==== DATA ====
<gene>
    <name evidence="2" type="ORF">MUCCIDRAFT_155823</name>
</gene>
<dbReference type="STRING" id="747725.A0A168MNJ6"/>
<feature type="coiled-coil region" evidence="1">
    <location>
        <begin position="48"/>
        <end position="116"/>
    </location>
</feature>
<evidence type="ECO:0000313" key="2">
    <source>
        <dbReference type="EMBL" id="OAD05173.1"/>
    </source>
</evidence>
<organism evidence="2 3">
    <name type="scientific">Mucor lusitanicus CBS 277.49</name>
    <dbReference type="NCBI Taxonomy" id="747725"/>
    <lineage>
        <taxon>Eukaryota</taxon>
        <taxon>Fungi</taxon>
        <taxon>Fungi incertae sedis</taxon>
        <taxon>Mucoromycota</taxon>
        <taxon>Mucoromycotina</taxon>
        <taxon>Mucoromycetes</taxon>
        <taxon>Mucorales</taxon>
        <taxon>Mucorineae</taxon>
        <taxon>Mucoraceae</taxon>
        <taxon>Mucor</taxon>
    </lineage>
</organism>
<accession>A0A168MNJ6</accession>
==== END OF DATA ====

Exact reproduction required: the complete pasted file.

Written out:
<gene>
    <name evidence="2" type="ORF">MUCCIDRAFT_155823</name>
</gene>
<dbReference type="STRING" id="747725.A0A168MNJ6"/>
<feature type="coiled-coil region" evidence="1">
    <location>
        <begin position="48"/>
        <end position="116"/>
    </location>
</feature>
<evidence type="ECO:0000313" key="2">
    <source>
        <dbReference type="EMBL" id="OAD05173.1"/>
    </source>
</evidence>
<organism evidence="2 3">
    <name type="scientific">Mucor lusitanicus CBS 277.49</name>
    <dbReference type="NCBI Taxonomy" id="747725"/>
    <lineage>
        <taxon>Eukaryota</taxon>
        <taxon>Fungi</taxon>
        <taxon>Fungi incertae sedis</taxon>
        <taxon>Mucoromycota</taxon>
        <taxon>Mucoromycotina</taxon>
        <taxon>Mucoromycetes</taxon>
        <taxon>Mucorales</taxon>
        <taxon>Mucorineae</taxon>
        <taxon>Mucoraceae</taxon>
        <taxon>Mucor</taxon>
    </lineage>
</organism>
<accession>A0A168MNJ6</accession>